He said none of the restaurant and bar workers he has spoken with asked for the expansion of the rules that this bill provides. Instead, Haywood said they have expressed fear that patrons will show up not wearing masks and Then what are they to do? Theyre not TSA officers. They dont have any weapons or any other weapons to protect themselves.
Haywood said state Health Secretary Dr. Rachel Levine has indicated she is willing to consider further accommodations to help restaurants and bars as the public health risk subsides.
For now, he said, Further opening may only exacerbate the pandemic and put us in a position where we have more community spread."
Meanwhile, Chuck Moran, executive director of the Pennsylvania Licensed Beverage and Tavern Association, thanked the Senate for its passage of the bill He said the industry he represents continues to play its role in battling the coronavirus.
It has been the tip of the spear since day one of the battle, and has sacrificed the most of any industry, Moran said. Industry casualties are mounting as more establishments close their doors and employees lose their jobs. The industry and its employees desperately need this type of help. HB 2513 is a safe step in the right direction."
The House is coming into session on Wednesday when it could consider a concurrence vote on the Senate-amended version of the bill.
Override of school sports bill veto scheduled for tomorrow.
Tommie is having a VERY bad week.
He might even cry.
Please ping me with articles of interest.
FReepmail me to be added to the list.
Didnt a judge rule that PA lockdown was unconstitutional? If that is the case, cant these businesses just reopen based on the judge’s ruling?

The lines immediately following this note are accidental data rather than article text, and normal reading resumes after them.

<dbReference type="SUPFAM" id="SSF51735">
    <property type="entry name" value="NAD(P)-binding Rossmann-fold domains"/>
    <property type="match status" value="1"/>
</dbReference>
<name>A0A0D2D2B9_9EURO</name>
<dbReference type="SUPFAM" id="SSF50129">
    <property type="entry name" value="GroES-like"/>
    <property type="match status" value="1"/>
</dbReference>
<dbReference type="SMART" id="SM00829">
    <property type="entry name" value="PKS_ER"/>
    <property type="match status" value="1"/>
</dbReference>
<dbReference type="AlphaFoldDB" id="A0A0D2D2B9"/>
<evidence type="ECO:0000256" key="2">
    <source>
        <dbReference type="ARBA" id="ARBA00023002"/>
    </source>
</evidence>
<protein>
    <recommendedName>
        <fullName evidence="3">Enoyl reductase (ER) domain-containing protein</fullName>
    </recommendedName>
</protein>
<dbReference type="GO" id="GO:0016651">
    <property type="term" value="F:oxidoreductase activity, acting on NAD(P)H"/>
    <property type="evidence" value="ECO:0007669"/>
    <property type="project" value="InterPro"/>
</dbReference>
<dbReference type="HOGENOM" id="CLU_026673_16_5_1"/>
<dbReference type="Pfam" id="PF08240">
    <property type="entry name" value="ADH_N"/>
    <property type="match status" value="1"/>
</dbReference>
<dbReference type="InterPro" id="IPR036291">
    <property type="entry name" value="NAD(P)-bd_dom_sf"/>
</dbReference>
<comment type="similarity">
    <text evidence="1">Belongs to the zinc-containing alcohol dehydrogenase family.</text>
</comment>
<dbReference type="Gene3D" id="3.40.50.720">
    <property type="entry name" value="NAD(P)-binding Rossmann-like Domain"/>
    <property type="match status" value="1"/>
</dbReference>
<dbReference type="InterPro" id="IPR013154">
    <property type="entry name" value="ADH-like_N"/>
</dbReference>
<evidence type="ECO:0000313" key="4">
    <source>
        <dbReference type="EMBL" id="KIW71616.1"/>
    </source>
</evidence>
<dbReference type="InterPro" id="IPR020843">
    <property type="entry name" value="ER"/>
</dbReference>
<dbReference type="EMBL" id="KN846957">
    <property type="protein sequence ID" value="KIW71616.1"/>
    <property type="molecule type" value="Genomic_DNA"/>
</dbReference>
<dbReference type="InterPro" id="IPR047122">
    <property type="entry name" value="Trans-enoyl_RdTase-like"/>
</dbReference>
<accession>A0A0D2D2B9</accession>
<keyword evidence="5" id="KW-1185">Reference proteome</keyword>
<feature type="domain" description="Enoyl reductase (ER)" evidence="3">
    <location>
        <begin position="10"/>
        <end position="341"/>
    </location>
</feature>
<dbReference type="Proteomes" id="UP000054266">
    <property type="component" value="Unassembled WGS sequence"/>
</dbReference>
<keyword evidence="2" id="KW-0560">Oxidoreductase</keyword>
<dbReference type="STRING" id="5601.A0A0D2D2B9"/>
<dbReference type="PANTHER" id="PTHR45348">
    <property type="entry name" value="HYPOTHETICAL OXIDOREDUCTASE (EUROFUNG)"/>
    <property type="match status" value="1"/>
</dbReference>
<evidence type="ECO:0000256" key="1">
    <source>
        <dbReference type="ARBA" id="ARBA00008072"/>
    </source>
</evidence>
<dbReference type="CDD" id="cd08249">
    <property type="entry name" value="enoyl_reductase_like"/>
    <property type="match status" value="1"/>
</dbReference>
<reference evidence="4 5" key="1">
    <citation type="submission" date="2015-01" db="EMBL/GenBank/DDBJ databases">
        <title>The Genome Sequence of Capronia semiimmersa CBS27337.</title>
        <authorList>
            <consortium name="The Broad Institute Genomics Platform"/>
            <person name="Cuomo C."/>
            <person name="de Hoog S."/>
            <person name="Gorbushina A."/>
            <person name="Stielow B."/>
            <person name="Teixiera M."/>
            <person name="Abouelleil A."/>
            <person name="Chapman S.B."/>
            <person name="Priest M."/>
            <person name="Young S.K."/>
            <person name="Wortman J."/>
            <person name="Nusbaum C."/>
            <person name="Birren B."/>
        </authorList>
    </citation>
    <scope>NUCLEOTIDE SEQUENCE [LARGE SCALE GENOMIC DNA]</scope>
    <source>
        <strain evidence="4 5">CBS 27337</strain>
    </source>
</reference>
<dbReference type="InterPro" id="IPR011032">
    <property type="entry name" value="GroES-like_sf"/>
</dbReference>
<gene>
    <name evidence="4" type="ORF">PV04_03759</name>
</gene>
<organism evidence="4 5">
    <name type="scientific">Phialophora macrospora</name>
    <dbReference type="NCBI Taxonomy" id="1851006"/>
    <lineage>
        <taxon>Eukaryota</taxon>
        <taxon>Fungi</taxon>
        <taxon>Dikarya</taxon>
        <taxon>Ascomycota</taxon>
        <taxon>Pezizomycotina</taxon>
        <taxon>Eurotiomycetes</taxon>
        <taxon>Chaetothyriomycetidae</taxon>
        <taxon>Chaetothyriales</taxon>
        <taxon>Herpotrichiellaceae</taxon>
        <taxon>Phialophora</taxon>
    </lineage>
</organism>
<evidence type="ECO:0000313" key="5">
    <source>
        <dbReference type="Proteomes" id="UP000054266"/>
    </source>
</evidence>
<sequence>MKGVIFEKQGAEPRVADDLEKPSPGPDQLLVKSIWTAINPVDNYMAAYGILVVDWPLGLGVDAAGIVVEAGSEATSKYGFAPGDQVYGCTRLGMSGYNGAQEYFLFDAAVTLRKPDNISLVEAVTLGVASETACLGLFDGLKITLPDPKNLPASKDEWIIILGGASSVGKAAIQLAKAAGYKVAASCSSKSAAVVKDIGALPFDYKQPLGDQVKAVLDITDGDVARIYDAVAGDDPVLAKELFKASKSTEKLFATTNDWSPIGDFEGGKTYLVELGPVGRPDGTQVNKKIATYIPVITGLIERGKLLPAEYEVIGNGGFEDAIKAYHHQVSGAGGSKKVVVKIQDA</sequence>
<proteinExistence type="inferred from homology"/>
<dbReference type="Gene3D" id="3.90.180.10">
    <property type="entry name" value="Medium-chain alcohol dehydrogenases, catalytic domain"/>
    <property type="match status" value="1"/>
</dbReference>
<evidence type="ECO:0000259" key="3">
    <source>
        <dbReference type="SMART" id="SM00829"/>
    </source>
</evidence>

‘He might even cry.’
I doubt it; he’s had his fling, his fun in the sun...even someone as obviously stupid as he is knows it has to end sometime...
I was taught that government couldn’t they’ll us what to do.. basically?
They have to pass a law to allow us to do business that we were doing a year ago?
Is that even called a law?
Now the legislature needs to over ride the state supreme court on it’s crazy mail in rule. The legislature can over ride under PA law without any signature from the Governor.
The ruling was for company closures and the rule ‘life sustaining” crap and the different rules for 25 people one place and 250 another place. the bar resaurant case is still pending.
School sport bill is moot at this point. Limiting how many people can be at something was voided by federal lawsuit ruling last week, and just today they ordered they will not allow Emperor Wolfs mandates to be enforced while the appeals are going on.
And Wolfs mandates will never survive appeal.
So while this bill will pass and override his veto, they cannot enforce limiting how many people can attend an event anyway.
I truly wish the PA Governor a really, really, terrible political and judicial week.
Wolf and his he-chick Rick Levine will try to find any way they can to make sure you’re sequestered and miserable. The way to end that is with two lengths of rope and a couple of stout oaks.